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Hekmati death sentence raises U.S.-Iran tensions

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Hekmati death sentence raises U.S.-Iran tensions

Former Marine's family shocked, 'terrified'

  • Amir Mirzaei Hekmati
    RussiaToday screengrabAmir Mirzaei Hekmati

Amir Mirzaei Hekmati, an American and former Marine, has been sentenced to death by the Iranian Revolutionary Court, shocking the world and increasing tensions between the United States and Iran.

Following Hekmati’s sentence, his parents released a statement, saying they were “shocked and terrified” by the news, CNN reported. His mother, Behnaz Hekmati, said in the statement:

"We believe that this verdict is the result of a process that was neither transparent nor fair. Amir did not engage in any acts of spying, or 'fighting against God,' as the convicting judge has claimed in his sentence. Amir is not a criminal. His very life is being exploited for political gain.”

Hekmati’s family said he was being represented by a government-appointment lawyer even though they tried to hire a private lawyer for him, CNN reported. He is the first American to receive a death sentence in Iran since the Iran revolution more than 30 years ago, The New York Times reported.

"A grave error has been committed, and we have authorized our legal representatives to make direct contact with the Iranian authorities to find a solution to this misunderstanding. We pray that Iran will show compassion and not murder our son, Amir, a natural born American citizen, who was visiting Iran and his relatives for the first time,” his mother said in the statement, CNN reported.

According to the U.S. State Department’s annual human rights report on Iran, the court system is, in practice, "corrupt and subject to political influence,” CNN reported. The United States has demanded his release, The Times reported.

In an exclusive interview with ABC News, Hekmati's father reiterated what the statement said, strongly denying his son was a spy and insisting the confession was forced.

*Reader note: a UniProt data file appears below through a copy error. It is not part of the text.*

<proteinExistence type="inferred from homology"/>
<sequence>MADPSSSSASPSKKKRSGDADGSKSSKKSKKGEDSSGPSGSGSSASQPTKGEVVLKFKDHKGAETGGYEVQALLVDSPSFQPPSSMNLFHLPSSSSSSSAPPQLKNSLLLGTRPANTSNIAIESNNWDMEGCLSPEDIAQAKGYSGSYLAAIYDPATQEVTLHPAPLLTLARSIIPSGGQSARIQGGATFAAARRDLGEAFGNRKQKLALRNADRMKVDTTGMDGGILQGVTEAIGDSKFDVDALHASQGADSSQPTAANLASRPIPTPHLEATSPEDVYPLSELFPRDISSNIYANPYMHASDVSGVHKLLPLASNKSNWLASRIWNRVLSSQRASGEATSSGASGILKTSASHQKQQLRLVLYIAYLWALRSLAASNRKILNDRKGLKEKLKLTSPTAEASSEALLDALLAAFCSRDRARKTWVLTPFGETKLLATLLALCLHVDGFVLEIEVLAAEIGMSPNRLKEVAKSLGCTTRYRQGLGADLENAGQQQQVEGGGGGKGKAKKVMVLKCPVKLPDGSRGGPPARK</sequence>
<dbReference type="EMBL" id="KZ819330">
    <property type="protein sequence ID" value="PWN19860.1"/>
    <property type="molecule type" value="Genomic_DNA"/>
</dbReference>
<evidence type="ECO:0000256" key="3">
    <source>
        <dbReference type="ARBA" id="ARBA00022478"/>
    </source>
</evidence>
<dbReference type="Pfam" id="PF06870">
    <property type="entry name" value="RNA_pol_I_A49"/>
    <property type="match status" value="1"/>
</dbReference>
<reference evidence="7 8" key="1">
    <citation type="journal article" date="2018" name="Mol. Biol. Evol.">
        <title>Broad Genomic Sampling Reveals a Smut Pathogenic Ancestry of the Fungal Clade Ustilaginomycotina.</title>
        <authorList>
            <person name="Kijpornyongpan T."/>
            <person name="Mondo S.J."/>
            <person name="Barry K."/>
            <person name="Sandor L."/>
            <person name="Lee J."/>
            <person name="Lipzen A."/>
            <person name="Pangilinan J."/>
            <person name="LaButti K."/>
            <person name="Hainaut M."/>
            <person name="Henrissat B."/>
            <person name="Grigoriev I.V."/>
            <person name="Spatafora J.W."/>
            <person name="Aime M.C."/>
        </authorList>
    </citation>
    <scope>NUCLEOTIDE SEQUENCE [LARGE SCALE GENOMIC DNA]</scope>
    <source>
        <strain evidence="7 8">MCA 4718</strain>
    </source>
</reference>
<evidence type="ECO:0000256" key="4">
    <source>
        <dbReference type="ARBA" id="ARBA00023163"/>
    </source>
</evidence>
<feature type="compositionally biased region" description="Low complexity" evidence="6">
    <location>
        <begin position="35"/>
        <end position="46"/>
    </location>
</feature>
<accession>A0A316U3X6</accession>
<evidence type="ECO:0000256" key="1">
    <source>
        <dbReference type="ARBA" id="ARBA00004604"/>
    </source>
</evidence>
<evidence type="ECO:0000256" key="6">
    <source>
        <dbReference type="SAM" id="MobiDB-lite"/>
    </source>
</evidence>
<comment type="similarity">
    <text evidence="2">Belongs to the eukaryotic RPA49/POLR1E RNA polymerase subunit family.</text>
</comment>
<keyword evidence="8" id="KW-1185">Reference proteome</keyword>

"My son is no spy. He is innocent. He's a good fellow, a good citizen, a good man," Hekmati said to ABC News. "These are all unfounded allegations and a bunch of lies."

Hekmati, of Iranian origin, was arrested in August when he was visiting his family in Qatar, his family in Michigan said in December. They didn’t make his detention public until last month after Iranian state television broadcast video images of him, The Times reported. He was charged with receiving espionage training at American bases in Afghanistan and Iraq before infiltrating Iran.

“It’s a very shocking sentence,” said Hadi Ghaemi, executive director of the International Campaign for Human Rights in Iran, a New York-based advocacy group that has been following Hekmati’s case, The Times reported.

Hekmati is a dual U.S.-Iranian national, but Iran considers him only Iranian since the country doesn’t recognize dual citizenship, the Associated Press reported. According to his parents, Hekmati was a US Marine from 2001 to 2005, and later started his own linguistics company, making contracts with the military and civilian businesses, CNN reported.

Hekmati's sentence could also strain U.S.-Iran ties, which have been stressed in the last few months since the West started imposing more sanctions on Iran after reports that the country is building up its nuclear program.

“This case is going to ratchet up the pressure” on President Barack Obama, said Meir Javedanfar, a lecturer on Iranian politics at the Interdisciplinary Center in Herzliya, Israel, Bloomberg BusinessWeek reported. “It’s going to embolden those who want the United States to take a tougher stance on Iran. It could very well turn into a campaign issue.”

This article originally appeared on GlobalPost.

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